Antihypertensive medication adherence and mortality according to ethnicity: a cohort study.
Can J Cardiol. 2014 Aug;30(8):925-31
Authors: Liu Q, Quan H, Chen G, Qian H, Khan N
BACKGROUND: Few studies have evaluated adherence to antihypertensive medication in Chinese and South Asian populations and little is known about the long-term outcome. Our objectives were to compare adherence to antihypertensive medications and assess the association of adherence and long-term mortality in Chinese, South Asian, and white patients with newly diagnosed hypertension.
METHODS: We conducted a retrospective cohort study of patients with hypertension who were new users of antihypertensive medications (1997-2005) using administrative data and a province-wide prescription database from British Columbia, Canada. Antihypertensive medication adherence within 1 year from the date of the first antihypertensive drug prescription was assessed using the 'proportion of days covered' metric. Proportion of days covered ≥ 80% indicated optimal adherence. Patients were followed for up to 10 years for mortality.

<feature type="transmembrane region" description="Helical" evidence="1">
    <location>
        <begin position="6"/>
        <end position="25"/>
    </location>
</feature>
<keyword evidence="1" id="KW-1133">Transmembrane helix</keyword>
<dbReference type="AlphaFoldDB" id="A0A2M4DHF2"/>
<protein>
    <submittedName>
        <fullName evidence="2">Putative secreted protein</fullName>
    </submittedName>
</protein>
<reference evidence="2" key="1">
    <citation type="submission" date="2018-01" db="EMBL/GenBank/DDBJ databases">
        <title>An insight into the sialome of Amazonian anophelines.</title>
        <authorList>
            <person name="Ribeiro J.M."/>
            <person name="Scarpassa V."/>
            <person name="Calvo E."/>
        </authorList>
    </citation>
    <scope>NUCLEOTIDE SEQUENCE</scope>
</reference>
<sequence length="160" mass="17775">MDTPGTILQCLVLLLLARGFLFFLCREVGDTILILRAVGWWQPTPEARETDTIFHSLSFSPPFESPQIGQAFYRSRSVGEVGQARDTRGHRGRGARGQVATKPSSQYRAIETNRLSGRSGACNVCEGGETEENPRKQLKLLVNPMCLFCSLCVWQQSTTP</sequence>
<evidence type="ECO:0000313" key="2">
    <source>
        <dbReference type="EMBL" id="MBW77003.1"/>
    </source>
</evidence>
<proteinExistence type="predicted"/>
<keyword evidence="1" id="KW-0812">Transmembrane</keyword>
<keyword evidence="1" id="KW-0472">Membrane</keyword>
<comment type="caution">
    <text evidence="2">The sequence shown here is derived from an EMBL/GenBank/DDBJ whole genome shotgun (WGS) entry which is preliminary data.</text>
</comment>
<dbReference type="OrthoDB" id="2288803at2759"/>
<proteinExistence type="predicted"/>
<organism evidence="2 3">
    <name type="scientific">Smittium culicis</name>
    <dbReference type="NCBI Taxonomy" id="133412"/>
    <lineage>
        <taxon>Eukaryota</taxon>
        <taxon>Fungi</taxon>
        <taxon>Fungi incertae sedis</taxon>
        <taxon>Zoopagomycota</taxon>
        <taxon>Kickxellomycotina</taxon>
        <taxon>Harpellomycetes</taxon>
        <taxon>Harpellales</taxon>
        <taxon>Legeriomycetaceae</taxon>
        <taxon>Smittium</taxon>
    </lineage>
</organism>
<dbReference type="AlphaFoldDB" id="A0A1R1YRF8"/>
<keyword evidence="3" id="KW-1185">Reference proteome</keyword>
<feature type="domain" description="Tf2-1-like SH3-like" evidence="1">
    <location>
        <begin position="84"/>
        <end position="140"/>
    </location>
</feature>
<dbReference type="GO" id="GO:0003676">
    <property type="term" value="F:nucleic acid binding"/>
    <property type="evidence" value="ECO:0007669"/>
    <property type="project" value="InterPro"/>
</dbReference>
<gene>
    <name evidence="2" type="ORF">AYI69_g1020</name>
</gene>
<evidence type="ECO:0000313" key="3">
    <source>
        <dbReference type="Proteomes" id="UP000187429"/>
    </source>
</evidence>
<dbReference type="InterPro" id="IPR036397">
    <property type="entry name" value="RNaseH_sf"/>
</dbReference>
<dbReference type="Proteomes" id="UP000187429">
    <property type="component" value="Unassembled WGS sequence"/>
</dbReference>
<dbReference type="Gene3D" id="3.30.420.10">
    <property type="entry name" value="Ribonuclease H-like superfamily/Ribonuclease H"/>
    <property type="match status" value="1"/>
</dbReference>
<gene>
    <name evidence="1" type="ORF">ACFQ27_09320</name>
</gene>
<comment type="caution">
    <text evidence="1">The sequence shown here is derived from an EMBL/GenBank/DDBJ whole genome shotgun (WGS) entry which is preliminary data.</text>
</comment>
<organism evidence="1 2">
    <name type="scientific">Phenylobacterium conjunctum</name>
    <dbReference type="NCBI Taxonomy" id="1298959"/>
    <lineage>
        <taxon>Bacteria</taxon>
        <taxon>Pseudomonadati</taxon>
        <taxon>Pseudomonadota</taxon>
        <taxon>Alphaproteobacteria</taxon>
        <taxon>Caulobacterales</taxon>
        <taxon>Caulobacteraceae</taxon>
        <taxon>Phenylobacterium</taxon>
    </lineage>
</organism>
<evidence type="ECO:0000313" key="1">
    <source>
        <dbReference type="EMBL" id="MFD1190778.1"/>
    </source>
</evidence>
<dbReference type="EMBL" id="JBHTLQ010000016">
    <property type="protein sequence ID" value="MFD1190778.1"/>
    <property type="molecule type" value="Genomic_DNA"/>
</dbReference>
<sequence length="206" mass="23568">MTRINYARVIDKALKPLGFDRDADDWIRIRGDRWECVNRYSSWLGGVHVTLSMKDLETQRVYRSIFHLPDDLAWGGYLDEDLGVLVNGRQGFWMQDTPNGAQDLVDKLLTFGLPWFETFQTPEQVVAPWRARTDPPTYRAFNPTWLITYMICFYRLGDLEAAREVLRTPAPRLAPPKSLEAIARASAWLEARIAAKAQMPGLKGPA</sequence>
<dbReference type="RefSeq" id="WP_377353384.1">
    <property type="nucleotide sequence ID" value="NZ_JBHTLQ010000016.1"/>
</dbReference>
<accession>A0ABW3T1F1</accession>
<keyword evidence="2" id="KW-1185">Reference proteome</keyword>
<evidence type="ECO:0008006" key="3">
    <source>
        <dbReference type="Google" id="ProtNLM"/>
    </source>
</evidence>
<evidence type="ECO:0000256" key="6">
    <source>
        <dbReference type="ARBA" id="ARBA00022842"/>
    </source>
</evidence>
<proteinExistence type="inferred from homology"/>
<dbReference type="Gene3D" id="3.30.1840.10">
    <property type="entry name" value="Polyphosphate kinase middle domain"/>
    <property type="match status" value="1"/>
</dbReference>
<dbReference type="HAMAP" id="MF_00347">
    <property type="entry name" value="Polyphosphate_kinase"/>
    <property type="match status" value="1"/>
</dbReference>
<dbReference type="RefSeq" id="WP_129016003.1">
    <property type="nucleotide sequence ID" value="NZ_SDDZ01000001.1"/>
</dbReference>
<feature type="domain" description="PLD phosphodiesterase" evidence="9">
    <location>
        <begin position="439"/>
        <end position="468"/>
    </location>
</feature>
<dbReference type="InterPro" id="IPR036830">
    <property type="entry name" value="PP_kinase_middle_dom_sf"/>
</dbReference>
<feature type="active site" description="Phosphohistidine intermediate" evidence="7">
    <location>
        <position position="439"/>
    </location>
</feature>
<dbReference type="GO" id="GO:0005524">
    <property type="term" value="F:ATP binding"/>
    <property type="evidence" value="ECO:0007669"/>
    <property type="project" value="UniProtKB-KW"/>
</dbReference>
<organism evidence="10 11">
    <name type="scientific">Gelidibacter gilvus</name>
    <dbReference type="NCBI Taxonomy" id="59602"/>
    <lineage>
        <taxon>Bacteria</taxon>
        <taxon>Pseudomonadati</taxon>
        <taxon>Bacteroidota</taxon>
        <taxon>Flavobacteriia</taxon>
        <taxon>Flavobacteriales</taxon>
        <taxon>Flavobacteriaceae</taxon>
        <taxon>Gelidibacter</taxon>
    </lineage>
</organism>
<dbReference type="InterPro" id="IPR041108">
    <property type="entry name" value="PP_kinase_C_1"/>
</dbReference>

RESULTS: There were 16,471 (11.1%) Chinese, 6099 (4.1%) South Asian, and 126,081 (84.8%) white patients who were prescribed antihypertensive medications. Compared with white patients, Chinese (odds ratio, 0.69; 95% confidence interval [CI], 0.67-0.72) and South Asian patients (odds ratio, 0.38; 95% CI, 0.36-0.40) were less likely to be optimally adherent to antihypertensive medications. Optimal adherence was associated with reduced mortality in white patients (risk-adjusted hazard ratio [aHR], 0.89; 95% CI, 0.85-0.93) but not associated with mortality in Chinese (aHR, 0.98; 95% CI, 0.83-1.17) and South Asian patients (aHR, 1.10; 95% CI, 0.84-1.44).
CONCLUSIONS: Chinese and South Asian patients with newly diagnosed hypertension were significantly less likely to adhere to antihypertensive medications than their white counterparts. However, optimal adherence in Chinese and South Asian patients was not associated with mortality.
PMID: 25064583 [PubMed - indexed for MEDLINE]